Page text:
1>  Xamarin_iOS_BlankApp -> C:\Users\brian\Documents\Visual Studio 2015\Projects\Xamarin_iOS_BlankApp\Xamarin_iOS_BlankApp\bin\iPhoneSimulator\Debug\Xamarin_iOS_BlankApp.exe
========== Rebuild All: 1 succeeded, 0 failed, 0 skipped ==========

Running your iOS Project

To run your project in the Xcode iOS simulator on your MacinCloud machine, you will first need to connect to your MacinCloud account using a Remote Desktop app. MacinCloud will have sent you instructions and a set of files for launching Remote Desktop. Once you’ve logged into MacinCloud using Remote Desktop you will see the desktop of the remote Mac displayed. You don’t need to do any thing on the Mac.

In Visual Studio follow these steps:

  1. Connect the Xamarin Mac Agent to your MacinCloud account.XmaButton
  2. Select “iPhoneSimualtor” as the Solution Platform.SimulatorChoices.PNG
  3. Now you can the project and your app will show up in the iOS simulator in Remote Desktop.iosSimulatorOnMacinCloud.PNG

That’s it. You’ve now successfully created, built and tested an app using Visual Studio!

Addendum: Deploying an App to a Physical Device

In order to deploy your app directly to an iPhone or iPad, the device would need to be connected to the Mac you used to build the project. This isn’t possible with MacinCloud, but there are still ways to deploy your app. testflight-96x96_2xThe method recommended by MacinCloud is to deploy your app via Apple’s Test Flight service. To do this you upload your app from the remote Mac (on MacinCloud) to Test Flight. Then download the app from Test Fight to your device. Read more here: Test Apps on Physical iOS Devices.


Entry filed under: C#, iOS, Programming, Xamarin. Tags: , , , .

Learn to Write iOS Apps! Testing iOS Apps on Hardware Devices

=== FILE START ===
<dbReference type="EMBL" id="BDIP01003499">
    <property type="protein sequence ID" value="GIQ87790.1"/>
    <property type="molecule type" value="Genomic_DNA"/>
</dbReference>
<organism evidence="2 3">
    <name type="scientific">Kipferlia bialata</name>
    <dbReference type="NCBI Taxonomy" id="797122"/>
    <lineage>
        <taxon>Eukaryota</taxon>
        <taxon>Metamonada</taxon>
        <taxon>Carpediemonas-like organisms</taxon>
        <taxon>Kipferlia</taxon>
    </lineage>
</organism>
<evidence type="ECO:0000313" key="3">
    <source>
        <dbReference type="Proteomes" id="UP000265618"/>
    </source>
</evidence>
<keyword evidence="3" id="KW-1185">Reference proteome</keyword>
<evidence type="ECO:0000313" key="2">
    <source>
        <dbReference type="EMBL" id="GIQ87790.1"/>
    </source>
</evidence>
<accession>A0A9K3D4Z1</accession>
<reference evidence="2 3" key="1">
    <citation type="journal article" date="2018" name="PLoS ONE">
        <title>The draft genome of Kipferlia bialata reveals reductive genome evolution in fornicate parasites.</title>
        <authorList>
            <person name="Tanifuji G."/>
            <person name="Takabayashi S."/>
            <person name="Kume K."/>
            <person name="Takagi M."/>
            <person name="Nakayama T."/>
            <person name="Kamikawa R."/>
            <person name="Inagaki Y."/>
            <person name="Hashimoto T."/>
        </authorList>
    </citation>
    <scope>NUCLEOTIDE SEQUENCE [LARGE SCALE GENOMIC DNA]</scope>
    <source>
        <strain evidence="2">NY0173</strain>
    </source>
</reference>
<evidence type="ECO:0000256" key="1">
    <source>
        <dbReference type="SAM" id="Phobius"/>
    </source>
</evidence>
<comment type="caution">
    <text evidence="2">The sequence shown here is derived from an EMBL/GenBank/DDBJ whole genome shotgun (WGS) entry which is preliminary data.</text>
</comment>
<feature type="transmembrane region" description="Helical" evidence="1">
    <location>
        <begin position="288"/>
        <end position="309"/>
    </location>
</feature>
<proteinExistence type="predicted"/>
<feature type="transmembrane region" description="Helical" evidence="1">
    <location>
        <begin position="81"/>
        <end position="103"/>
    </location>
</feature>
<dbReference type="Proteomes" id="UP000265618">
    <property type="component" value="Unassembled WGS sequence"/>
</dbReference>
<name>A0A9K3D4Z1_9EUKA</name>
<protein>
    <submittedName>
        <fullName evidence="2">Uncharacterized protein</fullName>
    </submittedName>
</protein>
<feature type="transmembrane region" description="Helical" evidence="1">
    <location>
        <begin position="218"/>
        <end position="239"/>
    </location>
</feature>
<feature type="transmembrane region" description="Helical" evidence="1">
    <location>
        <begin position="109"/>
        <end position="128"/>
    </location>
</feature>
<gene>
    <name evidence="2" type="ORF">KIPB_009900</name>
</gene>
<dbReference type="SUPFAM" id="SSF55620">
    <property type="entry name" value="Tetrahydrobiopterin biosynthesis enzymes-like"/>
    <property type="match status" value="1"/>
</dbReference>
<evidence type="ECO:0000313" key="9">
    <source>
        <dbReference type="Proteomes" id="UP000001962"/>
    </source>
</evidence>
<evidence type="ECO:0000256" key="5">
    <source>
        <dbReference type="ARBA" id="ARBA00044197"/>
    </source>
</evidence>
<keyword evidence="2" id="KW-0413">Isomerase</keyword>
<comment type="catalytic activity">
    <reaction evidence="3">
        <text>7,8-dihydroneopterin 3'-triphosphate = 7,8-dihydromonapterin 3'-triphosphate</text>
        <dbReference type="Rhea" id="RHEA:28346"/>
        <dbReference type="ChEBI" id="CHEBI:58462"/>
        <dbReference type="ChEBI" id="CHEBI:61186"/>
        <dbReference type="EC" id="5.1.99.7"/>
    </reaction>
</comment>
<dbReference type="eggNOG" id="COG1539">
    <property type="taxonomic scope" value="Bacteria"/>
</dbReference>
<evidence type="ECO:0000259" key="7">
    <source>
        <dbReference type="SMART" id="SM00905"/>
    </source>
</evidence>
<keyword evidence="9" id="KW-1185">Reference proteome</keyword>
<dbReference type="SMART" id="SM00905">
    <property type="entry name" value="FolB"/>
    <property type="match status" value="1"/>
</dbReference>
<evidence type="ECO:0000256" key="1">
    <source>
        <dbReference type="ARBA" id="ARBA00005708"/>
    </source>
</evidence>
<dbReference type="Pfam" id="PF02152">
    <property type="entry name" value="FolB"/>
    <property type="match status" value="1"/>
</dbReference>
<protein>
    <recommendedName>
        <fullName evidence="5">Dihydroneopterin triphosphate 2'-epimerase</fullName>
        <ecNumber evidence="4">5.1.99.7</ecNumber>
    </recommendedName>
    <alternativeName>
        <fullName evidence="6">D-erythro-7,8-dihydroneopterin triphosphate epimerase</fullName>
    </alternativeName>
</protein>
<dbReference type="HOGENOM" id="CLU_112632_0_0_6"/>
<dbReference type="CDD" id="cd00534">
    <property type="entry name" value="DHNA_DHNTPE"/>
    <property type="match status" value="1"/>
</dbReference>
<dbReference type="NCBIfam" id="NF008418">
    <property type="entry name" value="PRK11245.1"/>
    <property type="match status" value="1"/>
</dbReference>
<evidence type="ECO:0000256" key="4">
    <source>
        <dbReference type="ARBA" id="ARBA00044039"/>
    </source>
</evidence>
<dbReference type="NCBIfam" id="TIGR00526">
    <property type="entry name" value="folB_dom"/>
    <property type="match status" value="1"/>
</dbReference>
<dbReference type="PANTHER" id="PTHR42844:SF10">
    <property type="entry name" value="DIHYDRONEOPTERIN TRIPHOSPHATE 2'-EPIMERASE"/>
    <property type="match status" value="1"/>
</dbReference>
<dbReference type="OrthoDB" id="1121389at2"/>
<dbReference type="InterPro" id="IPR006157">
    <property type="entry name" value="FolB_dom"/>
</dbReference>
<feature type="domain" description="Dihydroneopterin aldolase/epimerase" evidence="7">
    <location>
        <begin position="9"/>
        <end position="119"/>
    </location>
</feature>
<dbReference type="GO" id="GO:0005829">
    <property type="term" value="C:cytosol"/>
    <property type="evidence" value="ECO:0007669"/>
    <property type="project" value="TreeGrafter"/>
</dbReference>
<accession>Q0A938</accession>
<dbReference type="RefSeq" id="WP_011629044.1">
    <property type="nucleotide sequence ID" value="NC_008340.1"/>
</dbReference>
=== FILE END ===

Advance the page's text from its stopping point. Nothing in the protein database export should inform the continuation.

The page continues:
8 Comments Add your own

  • 1. Introductory iOS App Development course | Bird's Bits  |  December 9, 2015 at 8:49 pm

    […] to register for the class. You can do your lab work on either a Mac or Windows PC. If you are developing your iOS apps on Windows you will still need to have access to a Mac over a network, but you don’t have to own a Mac, […]

  • 2. rav  |  December 17, 2015 at 3:51 am

    How fast was it? is it productive to use cloud service? Can you do fast development connecting to this?

    • 3. Bahrom  |  December 17, 2015 at 5:20 am

      The builds are quite fast on MacinCloud, but the simulator is a bit slow. The main factor affecting the apparent speed of the simulator will be your internet speed since you will be viewing the simulator via a remote desktop connection.

      Could you be productive? If you have a fast internet connection, I would say yes, but only if you are developing apps with relatively simple UIs. If the UI requires intensive testing you will spend a lot of time waiting for the simulator screen to refresh.

  • 4. Brandon Tran  |  July 6, 2016 at 7:06 pm

    Thanks for the article. Macincloud (and probably Microsoft) should seriously pay you for writing this.

    • 5. Bahrom  |  July 6, 2016 at 8:27 pm

      I think your right. This post has had thousands of views!

  • […] Developing iOS Apps in Visual Studio with MacinCloud […]

  • 7. UseYourHead  |  October 5, 2016 at 6:01 am

    The only scenario I think Macincloud would be a better choice than spending the $500 for a Mac mini would be if you wanted to make a simple iOS app and that’s the only app you’ll ever create. Otherwise, you’d be much better off getting the mini and not limiting your options for developing and testing.

  • 8. Martin Warren  |  November 7, 2016 at 5:50 am

    @UseYourHead, no. You develop your app on a PC and test the app in the simulator on your PC. You only need MacInCloud to do the iOS build via Xcode, then test the app on your device. The internet speed is irrelevant. Forking out hundreds of dollars for a Mac Mini just to build your app is not cost effective because most apps don’t earn that much from the App Store.
    Yes buy a Mac Mini if you make that much money from your app or if you have money to burn.